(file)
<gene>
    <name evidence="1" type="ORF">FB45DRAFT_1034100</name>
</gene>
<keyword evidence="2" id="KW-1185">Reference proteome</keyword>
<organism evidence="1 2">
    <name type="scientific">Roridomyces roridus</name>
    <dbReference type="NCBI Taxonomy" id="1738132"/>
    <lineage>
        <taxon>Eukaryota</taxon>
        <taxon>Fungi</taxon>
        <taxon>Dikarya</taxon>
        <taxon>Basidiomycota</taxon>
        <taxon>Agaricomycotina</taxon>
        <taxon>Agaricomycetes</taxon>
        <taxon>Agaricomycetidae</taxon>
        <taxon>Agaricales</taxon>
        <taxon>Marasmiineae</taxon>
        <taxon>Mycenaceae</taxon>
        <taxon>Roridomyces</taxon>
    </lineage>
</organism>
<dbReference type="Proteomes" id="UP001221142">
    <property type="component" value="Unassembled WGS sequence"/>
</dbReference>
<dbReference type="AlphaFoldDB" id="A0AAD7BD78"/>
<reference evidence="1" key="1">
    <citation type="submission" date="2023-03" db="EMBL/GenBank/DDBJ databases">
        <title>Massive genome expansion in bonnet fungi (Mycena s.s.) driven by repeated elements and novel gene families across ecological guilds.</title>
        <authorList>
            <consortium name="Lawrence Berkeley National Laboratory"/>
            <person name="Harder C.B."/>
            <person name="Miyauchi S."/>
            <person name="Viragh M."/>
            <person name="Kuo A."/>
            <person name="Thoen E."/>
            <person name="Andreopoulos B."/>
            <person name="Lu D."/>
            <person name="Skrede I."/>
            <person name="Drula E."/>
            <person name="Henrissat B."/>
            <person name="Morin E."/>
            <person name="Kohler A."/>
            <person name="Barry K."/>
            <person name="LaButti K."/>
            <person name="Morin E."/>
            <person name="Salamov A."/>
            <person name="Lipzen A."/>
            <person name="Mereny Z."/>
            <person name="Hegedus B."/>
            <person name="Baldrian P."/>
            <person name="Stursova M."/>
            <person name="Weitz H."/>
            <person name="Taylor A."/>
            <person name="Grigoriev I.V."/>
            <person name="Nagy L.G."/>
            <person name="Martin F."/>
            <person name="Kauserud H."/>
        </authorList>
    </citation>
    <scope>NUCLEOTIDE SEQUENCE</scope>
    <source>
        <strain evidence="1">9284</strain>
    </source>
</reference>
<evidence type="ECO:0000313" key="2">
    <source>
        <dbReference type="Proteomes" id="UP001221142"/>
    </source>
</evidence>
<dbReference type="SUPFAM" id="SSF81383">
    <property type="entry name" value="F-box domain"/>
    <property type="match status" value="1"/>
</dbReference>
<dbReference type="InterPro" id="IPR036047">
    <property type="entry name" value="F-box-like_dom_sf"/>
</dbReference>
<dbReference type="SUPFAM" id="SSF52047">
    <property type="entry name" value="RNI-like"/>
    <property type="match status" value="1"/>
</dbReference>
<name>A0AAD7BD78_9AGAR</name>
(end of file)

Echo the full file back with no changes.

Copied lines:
<gene>
    <name evidence="1" type="ORF">FB45DRAFT_1034100</name>
</gene>
<keyword evidence="2" id="KW-1185">Reference proteome</keyword>
<organism evidence="1 2">
    <name type="scientific">Roridomyces roridus</name>
    <dbReference type="NCBI Taxonomy" id="1738132"/>
    <lineage>
        <taxon>Eukaryota</taxon>
        <taxon>Fungi</taxon>
        <taxon>Dikarya</taxon>
        <taxon>Basidiomycota</taxon>
        <taxon>Agaricomycotina</taxon>
        <taxon>Agaricomycetes</taxon>
        <taxon>Agaricomycetidae</taxon>
        <taxon>Agaricales</taxon>
        <taxon>Marasmiineae</taxon>
        <taxon>Mycenaceae</taxon>
        <taxon>Roridomyces</taxon>
    </lineage>
</organism>
<dbReference type="Proteomes" id="UP001221142">
    <property type="component" value="Unassembled WGS sequence"/>
</dbReference>
<dbReference type="AlphaFoldDB" id="A0AAD7BD78"/>
<reference evidence="1" key="1">
    <citation type="submission" date="2023-03" db="EMBL/GenBank/DDBJ databases">
        <title>Massive genome expansion in bonnet fungi (Mycena s.s.) driven by repeated elements and novel gene families across ecological guilds.</title>
        <authorList>
            <consortium name="Lawrence Berkeley National Laboratory"/>
            <person name="Harder C.B."/>
            <person name="Miyauchi S."/>
            <person name="Viragh M."/>
            <person name="Kuo A."/>
            <person name="Thoen E."/>
            <person name="Andreopoulos B."/>
            <person name="Lu D."/>
            <person name="Skrede I."/>
            <person name="Drula E."/>
            <person name="Henrissat B."/>
            <person name="Morin E."/>
            <person name="Kohler A."/>
            <person name="Barry K."/>
            <person name="LaButti K."/>
            <person name="Morin E."/>
            <person name="Salamov A."/>
            <person name="Lipzen A."/>
            <person name="Mereny Z."/>
            <person name="Hegedus B."/>
            <person name="Baldrian P."/>
            <person name="Stursova M."/>
            <person name="Weitz H."/>
            <person name="Taylor A."/>
            <person name="Grigoriev I.V."/>
            <person name="Nagy L.G."/>
            <person name="Martin F."/>
            <person name="Kauserud H."/>
        </authorList>
    </citation>
    <scope>NUCLEOTIDE SEQUENCE</scope>
    <source>
        <strain evidence="1">9284</strain>
    </source>
</reference>
<evidence type="ECO:0000313" key="2">
    <source>
        <dbReference type="Proteomes" id="UP001221142"/>
    </source>
</evidence>
<dbReference type="SUPFAM" id="SSF81383">
    <property type="entry name" value="F-box domain"/>
    <property type="match status" value="1"/>
</dbReference>
<dbReference type="InterPro" id="IPR036047">
    <property type="entry name" value="F-box-like_dom_sf"/>
</dbReference>
<dbReference type="SUPFAM" id="SSF52047">
    <property type="entry name" value="RNI-like"/>
    <property type="match status" value="1"/>
</dbReference>
<name>A0AAD7BD78_9AGAR</name>